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Review: James Franco’s Self-Indulgent ‘The Sound And The Fury’

Review: James Franco's Self-Indulgent 'The Sound And The Fury'

This is a reprint of our review from the 2014 Venice Film Festival.

There is only so much matter in the universe. So at some point, simple physics dictates that James Franco must come to the end of the hitherto unending supply of goodwill that has been extended to him in recent years, unless he generates some more by making something that we can all agree is not just interesting, not just full of potential or ambition to be good, but actually, genuinely good. You know, anything — a book, a painting, a cheese whip commercial, an expressionist dance routine, even a movie — that his long suffering fans can point to and be vindicated by, at which point his detractors will only be able to look at their shoes and shuffle about shamefaced. “The Sound and The Fury” is not that movie.

READ MORE: Watch The First Clip From James Franco’s ‘The Sound And The Fury’

Based on the extraordinary, complex Nobel Prize-winning William Faulkner novel of the same name, Franco’s 101-minute film version is immensely truncated, but somehow manages to feel self-indulgent nonetheless, particularly in the first of its three chapters, which is told from the point of view of the Compson family’s shame, the idiot Benjy. Starring Franco’s halfwit bucktooth dentures in the role, and also Franco himself we suppose, his Benjy roils, spasms, groans, gurns, and flails his way through an interminable first third, which is surely destined to be listed as the precise filmic definition of the “Tropic Thunder” meme of “going full retard.”

Taking an elliptical approach to the storytelling, clearly in hopes of evoking Faulkner’s own masterfully deconstructed, non-linear, stream-of-consciousness style in the book, what we really get is childlike, whispery, enigmatic voiceover (I don’t know how many times we had to hear, “She smelled like the trees,” but it was far too many), myriad shots of the childhood and grown versions of Benjy’s adored sister Caddy running in slo-mo, looking back over her shoulder through a curtain of strawberry blonde hair, and half-an-hour of Franco drooling onto a gate.

READ MORE: First Look At James Franco’s ‘The Sound And The Fury’ With Seth Rogen And Danny McBride

Chapter two fares a little better, though perhaps only because we were so relieved that the gate/slobber section was past. It follows the sensitive, intelligent brother of the once-great Compson family, Quentin (Jacob Loeb). To be honest, we’re relying on our memory of the book for most of the characterization because here, with the woozy camera work, the omnipresent ambient drones and ticks of the soundtrack, and the frequent cuts back to Tim Blake Nelson’s drunk old codger patriarch spouting incomprehensible homilies about time and virginity and what not, there’s just not a lot of room left for anything as uncool as actual character. Quentin’s tragic arc, from quasi-incestuous love and possessiveness over Caddy, to starchy miserable Harvard student, happens in the blink of an eye, so it’s hard to invest in it at all.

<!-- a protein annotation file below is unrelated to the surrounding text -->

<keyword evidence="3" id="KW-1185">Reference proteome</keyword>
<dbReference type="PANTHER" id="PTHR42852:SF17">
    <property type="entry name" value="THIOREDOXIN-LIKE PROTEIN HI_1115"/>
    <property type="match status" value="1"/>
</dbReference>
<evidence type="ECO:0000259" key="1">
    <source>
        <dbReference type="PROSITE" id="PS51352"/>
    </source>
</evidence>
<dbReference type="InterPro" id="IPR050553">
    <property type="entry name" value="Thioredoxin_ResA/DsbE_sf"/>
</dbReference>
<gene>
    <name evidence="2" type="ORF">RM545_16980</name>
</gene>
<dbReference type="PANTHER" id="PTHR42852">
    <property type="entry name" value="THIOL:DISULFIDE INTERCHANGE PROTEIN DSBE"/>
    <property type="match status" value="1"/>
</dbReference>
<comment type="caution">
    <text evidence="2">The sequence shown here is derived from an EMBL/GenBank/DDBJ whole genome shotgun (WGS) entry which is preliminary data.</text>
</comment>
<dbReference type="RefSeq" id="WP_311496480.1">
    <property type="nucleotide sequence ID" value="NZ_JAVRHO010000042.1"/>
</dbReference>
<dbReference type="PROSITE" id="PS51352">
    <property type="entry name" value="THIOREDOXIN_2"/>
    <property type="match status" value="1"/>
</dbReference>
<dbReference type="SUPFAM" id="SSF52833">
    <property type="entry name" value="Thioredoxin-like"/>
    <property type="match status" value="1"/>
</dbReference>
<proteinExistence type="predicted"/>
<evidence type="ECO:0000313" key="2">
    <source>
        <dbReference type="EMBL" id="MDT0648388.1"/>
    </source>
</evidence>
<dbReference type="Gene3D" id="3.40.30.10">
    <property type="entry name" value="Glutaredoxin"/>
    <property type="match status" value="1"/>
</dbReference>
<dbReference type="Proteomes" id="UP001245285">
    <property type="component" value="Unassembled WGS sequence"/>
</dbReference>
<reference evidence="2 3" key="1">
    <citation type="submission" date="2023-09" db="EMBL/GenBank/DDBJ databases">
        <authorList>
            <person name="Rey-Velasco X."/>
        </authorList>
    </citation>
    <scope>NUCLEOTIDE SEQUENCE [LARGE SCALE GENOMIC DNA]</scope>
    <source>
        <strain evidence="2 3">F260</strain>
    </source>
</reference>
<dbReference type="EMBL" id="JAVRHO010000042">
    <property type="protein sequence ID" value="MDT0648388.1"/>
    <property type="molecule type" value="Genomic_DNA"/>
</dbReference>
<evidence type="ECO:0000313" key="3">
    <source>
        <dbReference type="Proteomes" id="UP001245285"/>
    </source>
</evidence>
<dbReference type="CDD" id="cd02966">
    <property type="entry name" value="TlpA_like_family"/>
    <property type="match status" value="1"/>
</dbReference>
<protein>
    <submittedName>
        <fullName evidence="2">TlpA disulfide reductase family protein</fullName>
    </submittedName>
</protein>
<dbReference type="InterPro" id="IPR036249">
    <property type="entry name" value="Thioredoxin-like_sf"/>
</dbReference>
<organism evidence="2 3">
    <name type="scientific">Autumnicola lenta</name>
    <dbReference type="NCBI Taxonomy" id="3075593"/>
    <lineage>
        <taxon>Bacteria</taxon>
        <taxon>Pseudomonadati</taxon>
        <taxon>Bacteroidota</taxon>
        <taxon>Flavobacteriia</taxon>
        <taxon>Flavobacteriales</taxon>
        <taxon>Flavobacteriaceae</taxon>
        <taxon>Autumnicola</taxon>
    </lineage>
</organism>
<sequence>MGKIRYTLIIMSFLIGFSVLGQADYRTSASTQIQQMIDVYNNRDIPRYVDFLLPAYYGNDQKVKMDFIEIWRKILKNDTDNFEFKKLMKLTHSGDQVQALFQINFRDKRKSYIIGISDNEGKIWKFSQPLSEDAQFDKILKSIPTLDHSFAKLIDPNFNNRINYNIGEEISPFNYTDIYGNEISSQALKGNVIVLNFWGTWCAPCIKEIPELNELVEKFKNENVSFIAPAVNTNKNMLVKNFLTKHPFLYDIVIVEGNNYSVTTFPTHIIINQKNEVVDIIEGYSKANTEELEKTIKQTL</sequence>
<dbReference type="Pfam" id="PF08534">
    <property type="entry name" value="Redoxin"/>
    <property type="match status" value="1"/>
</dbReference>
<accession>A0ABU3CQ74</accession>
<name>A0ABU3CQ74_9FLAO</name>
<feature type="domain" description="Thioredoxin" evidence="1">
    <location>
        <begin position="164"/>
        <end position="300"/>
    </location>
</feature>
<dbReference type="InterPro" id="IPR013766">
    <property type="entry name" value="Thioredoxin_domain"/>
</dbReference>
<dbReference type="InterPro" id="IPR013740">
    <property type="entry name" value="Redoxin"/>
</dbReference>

Thirdly, we get the Jason chapter, which is maybe the most straightforward (as it is in the book). The choleric, mean spirited brother, Jason (Scott Haze) is bitterly resentful of Caddy’s illegitimate daughter, Miss Quentin (Joey King), steals the money her mother sends her, and attempts unsuccessfully to police her increasing promiscuity. Throughout all these sections, we jump around in time seemingly at random, though in case you’re worried, this section, too, is largely free of turnstiles and dribble. However, Seth Rogen turns up as a telegraph operator who’s a Babe Ruth fan and Danny McBride does nice work with his single scene as a local lawman.

The rest of the cast are decent — the standout is Loretta Devine as the redoubtable servant Dilsey, while Nelson and Ahna O’Reilly, who plays Caddy, and at one point wears absolutely the ugliest hat we’ve ever seen, are more or less members of the Franco theatrical troupe by now, both having shown up in his last assay on Faulkner, “As I Lay Dying.” We weren’t exactly fans of that film either, but while “The Sound and the Fury” is probably a little more polished, it’s also less experimental and more familiar, so it’s hard to say whether it actually marks a step forward.

That’s perhaps the biggest disappointment of “The Sound and the Fury” — all of its inescapable ambient soundtrack (by Tim O’Keeffe), all of its cinematographic style (DP: Bruce Thierry Cheung) feels derivative, like we’ve seen it before, especially from neophyte filmmakers wanting to imbue their movie with some kind of aesthetic shorthand for “poetic.” With ‘Dying,’ Franco tried split screen, fractured images, and repeated bits of action, and while it didn’t work it at least showed bravery. In fact, if ‘Dying’‘s main issue was a surfeit of ideas, ’Sound’ feels like it suffers from a paucity.

Perhaps it’s time to reiterate our belief that Franco, when he’s not slavering over a fence, undoubtedly has talent in many arenas. But do we really believe he is such an unprecedentedly gifted polymath that he can create multiple projects simultaneously and turn in something truly great in any/all of them? For all his energy, like ‘Dying’ before it, “The Sound and the Fury” feels like it just didn’t have enough care taken over it, like Franco has mistaken his enthusiasm for Faulkner’s novel for time spent actually working out the best, most inventive way to bring it to the screen, and it’s a novel that deserves at least that respect. Of course, Franco probably has eight other things on the go at the moment (among them no fewer than three upcoming directorial features) which could account for why his “The Sound and the Fury” feels like maybe an eighth of a film. [C]

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